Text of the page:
Tuesday News: Petty retribution

ANGRY ABOUT CONFEDERATE STATUE REMOVALS, REPUBLICANS HOLD AFRICAN-AMERICAN MONUMENT HOSTAGE: Over the weekend, protesters brought down two Confederate statues on the grounds of the North Carolina Capitol building in downtown Raleigh and Gov. Roy Cooper ordered the rest of the Confederate statues at the Capitol removed as well. On Monday in the state legislature, Republicans put a pause on discussion of funding monuments to African Americans on the Capitol grounds and another block downtown. A week after $4 million in funding for the proposed monuments passed the Senate easily in a surprise vote, the money was set to be discussed in a House committee Monday, but was pulled from the agenda. “I do disagree with mob violence. I do disagree with simply relinquishing control of state property regardless of what’s on the property, to be destroyed. It’s going to be a greater discussion,” Saine said. Saine said it’s not up to him to decide how long that “pause” will be.

NOW THE NC GOP WANTS TO "DEFUND THE POLICE" FOR NOT PROTECTING RACIST STATUES: Senate President Pro Tem Phil Berger blamed Cooper for the State Capitol Police’s decision to pull back during the Friday night protest. "Did Gov. Cooper order the police to abandon the Capitol grounds? If not, who is in control of this state?" Berger said in a statement. "Leadership is not ceding the law to a mob." Sen. Warren Daniel, R-Burke, who chairs the Senate Appropriations on Justice and Public Safety committee, has threatened the funding for the State Capitol Police. “Query whether the General Assembly and taxpayers of NC should continue to fund the State Capitol Police if they’re not going to guard the State Capitol?” Daniel tweeted. A spokeswoman for the State Capitol Police said officers did defend the monuments during protesters' first attempt to tear them down on Friday. Several officers were injured in that incident, including one who suffered a broken wrist, she said.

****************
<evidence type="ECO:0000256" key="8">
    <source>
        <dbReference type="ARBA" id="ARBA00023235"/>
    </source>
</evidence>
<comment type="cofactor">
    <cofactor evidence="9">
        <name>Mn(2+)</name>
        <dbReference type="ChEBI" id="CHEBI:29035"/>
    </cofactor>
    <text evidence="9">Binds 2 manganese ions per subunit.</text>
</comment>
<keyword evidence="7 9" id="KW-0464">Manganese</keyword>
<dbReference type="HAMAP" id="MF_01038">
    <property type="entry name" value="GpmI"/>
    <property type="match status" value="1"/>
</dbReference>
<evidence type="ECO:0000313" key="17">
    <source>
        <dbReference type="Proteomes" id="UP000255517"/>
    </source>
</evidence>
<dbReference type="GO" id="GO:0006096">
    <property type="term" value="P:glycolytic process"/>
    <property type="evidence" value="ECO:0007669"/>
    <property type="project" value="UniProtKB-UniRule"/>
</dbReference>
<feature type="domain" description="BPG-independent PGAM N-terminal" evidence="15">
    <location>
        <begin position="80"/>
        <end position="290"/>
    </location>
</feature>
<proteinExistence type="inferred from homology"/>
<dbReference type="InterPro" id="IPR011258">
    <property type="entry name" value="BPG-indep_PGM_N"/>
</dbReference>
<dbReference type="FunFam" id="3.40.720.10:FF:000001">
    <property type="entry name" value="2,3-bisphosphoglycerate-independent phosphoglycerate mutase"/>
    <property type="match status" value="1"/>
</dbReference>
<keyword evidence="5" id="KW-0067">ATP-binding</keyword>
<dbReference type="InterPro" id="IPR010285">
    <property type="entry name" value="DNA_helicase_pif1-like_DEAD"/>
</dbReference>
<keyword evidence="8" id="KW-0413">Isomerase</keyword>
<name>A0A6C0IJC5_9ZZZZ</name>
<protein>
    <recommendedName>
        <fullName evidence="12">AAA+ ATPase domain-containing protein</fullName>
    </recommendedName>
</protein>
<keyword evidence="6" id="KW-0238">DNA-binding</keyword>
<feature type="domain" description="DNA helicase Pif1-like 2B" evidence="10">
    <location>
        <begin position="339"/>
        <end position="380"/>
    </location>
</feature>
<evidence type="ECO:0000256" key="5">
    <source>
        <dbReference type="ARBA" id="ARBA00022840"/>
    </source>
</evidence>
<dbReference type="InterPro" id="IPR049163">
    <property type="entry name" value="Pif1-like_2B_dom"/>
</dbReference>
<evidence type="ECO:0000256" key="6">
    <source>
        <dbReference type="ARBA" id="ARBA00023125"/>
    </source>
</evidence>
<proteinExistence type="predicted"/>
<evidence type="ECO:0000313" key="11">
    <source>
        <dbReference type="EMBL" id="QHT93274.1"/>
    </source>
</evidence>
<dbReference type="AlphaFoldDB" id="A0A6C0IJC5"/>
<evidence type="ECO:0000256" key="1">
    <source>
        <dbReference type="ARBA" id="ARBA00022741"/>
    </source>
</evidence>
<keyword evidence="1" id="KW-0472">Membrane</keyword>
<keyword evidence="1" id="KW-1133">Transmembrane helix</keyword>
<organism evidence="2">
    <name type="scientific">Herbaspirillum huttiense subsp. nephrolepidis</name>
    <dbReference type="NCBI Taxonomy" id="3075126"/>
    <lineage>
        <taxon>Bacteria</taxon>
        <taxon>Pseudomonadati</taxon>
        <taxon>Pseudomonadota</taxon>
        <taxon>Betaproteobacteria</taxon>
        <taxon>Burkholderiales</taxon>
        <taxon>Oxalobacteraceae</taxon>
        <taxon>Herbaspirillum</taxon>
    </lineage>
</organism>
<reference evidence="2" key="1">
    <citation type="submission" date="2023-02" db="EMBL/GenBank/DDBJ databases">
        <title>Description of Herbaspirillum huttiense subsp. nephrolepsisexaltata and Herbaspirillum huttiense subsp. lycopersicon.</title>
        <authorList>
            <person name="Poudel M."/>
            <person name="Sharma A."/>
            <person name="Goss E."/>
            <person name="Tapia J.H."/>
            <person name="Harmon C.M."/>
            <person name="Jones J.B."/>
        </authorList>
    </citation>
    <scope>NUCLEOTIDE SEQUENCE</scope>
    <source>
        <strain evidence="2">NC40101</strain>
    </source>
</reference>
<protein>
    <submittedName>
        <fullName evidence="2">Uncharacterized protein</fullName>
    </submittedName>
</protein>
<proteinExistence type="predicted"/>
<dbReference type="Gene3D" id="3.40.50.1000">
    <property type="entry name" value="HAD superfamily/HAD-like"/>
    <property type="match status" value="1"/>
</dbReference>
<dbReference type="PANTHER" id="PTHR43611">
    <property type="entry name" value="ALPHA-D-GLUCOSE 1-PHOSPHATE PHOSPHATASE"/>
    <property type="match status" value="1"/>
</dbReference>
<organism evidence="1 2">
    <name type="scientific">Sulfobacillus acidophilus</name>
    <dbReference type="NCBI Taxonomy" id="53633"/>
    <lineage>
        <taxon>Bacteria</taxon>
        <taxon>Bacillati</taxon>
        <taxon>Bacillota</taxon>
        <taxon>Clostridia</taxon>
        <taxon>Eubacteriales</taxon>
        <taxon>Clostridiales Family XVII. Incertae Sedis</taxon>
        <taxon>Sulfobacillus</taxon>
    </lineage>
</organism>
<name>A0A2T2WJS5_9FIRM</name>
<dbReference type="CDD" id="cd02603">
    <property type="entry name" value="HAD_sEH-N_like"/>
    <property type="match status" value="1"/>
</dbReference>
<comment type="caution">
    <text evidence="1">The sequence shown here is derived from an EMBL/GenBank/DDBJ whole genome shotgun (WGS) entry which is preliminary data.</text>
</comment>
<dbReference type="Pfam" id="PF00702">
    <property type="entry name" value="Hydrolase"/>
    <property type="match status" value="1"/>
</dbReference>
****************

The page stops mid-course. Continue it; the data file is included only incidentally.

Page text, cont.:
NC'S LATINX COMMUNITY REELS AS EVICTION MORATORIUM EXPIRES: North Carolina's statewide ban on evictions was lifted Monday. This means many people who have struggled to pay their rent during the pandemic could face other challenges. According to Siembra NC, the Latinx community has been directly impacted by this issue. As of June 16, Latinx North Carolinians made up 42% of all coronavirus cases in the state, and the vast majority of Latinx workers who get sick do not have access to paid time off or federal stimulus funds. A survey conducted by Siembra NC in May showed nearly half of all Spanish-speaking tenants were unable to pay their full rent in May. Siembra staff have been sent dozens of photos of letters from landlords to Latinx tenants demanding full payment and threatening eviction. One day after the expiration of a statewide moratorium on eviction cases, legal aid workers at UNC’s Civil Legal Assistance Clinics received an influx of calls. Those battling possible homelessness can now text or call 919-590-9165 to receive free legal assistance. They’ll also receive an information packet. The goal is to help people better advocate for themselves in court.